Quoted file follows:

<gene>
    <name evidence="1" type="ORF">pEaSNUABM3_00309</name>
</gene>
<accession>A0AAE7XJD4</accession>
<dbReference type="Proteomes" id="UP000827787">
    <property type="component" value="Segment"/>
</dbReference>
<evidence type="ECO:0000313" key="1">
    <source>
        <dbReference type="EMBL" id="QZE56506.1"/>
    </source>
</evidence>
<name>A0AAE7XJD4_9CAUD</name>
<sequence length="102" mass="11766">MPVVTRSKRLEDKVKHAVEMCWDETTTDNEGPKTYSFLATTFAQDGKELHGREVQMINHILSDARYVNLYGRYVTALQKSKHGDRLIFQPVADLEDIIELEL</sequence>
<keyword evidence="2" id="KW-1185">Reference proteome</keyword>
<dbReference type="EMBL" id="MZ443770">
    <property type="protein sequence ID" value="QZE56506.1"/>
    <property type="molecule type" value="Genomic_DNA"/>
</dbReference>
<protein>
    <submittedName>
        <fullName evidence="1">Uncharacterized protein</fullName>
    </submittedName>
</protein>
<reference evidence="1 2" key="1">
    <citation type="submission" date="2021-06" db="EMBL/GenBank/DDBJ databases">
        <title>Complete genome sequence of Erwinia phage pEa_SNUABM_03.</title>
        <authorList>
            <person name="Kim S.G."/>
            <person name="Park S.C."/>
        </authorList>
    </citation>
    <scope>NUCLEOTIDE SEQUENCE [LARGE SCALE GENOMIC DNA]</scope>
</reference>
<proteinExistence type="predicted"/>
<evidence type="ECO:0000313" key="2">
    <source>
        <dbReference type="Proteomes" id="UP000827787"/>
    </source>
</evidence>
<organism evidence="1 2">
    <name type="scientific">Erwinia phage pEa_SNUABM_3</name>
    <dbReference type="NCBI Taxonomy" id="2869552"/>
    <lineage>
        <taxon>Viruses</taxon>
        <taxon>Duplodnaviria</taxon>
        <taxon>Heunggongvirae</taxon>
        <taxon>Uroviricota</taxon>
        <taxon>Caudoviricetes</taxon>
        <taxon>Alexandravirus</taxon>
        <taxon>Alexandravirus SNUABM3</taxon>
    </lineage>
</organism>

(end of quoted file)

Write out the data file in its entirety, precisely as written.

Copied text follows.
<gene>
    <name evidence="1" type="ORF">pEaSNUABM3_00309</name>
</gene>
<accession>A0AAE7XJD4</accession>
<dbReference type="Proteomes" id="UP000827787">
    <property type="component" value="Segment"/>
</dbReference>
<evidence type="ECO:0000313" key="1">
    <source>
        <dbReference type="EMBL" id="QZE56506.1"/>
    </source>
</evidence>
<name>A0AAE7XJD4_9CAUD</name>
<sequence length="102" mass="11766">MPVVTRSKRLEDKVKHAVEMCWDETTTDNEGPKTYSFLATTFAQDGKELHGREVQMINHILSDARYVNLYGRYVTALQKSKHGDRLIFQPVADLEDIIELEL</sequence>
<keyword evidence="2" id="KW-1185">Reference proteome</keyword>
<dbReference type="EMBL" id="MZ443770">
    <property type="protein sequence ID" value="QZE56506.1"/>
    <property type="molecule type" value="Genomic_DNA"/>
</dbReference>
<protein>
    <submittedName>
        <fullName evidence="1">Uncharacterized protein</fullName>
    </submittedName>
</protein>
<reference evidence="1 2" key="1">
    <citation type="submission" date="2021-06" db="EMBL/GenBank/DDBJ databases">
        <title>Complete genome sequence of Erwinia phage pEa_SNUABM_03.</title>
        <authorList>
            <person name="Kim S.G."/>
            <person name="Park S.C."/>
        </authorList>
    </citation>
    <scope>NUCLEOTIDE SEQUENCE [LARGE SCALE GENOMIC DNA]</scope>
</reference>
<proteinExistence type="predicted"/>
<evidence type="ECO:0000313" key="2">
    <source>
        <dbReference type="Proteomes" id="UP000827787"/>
    </source>
</evidence>
<organism evidence="1 2">
    <name type="scientific">Erwinia phage pEa_SNUABM_3</name>
    <dbReference type="NCBI Taxonomy" id="2869552"/>
    <lineage>
        <taxon>Viruses</taxon>
        <taxon>Duplodnaviria</taxon>
        <taxon>Heunggongvirae</taxon>
        <taxon>Uroviricota</taxon>
        <taxon>Caudoviricetes</taxon>
        <taxon>Alexandravirus</taxon>
        <taxon>Alexandravirus SNUABM3</taxon>
    </lineage>
</organism>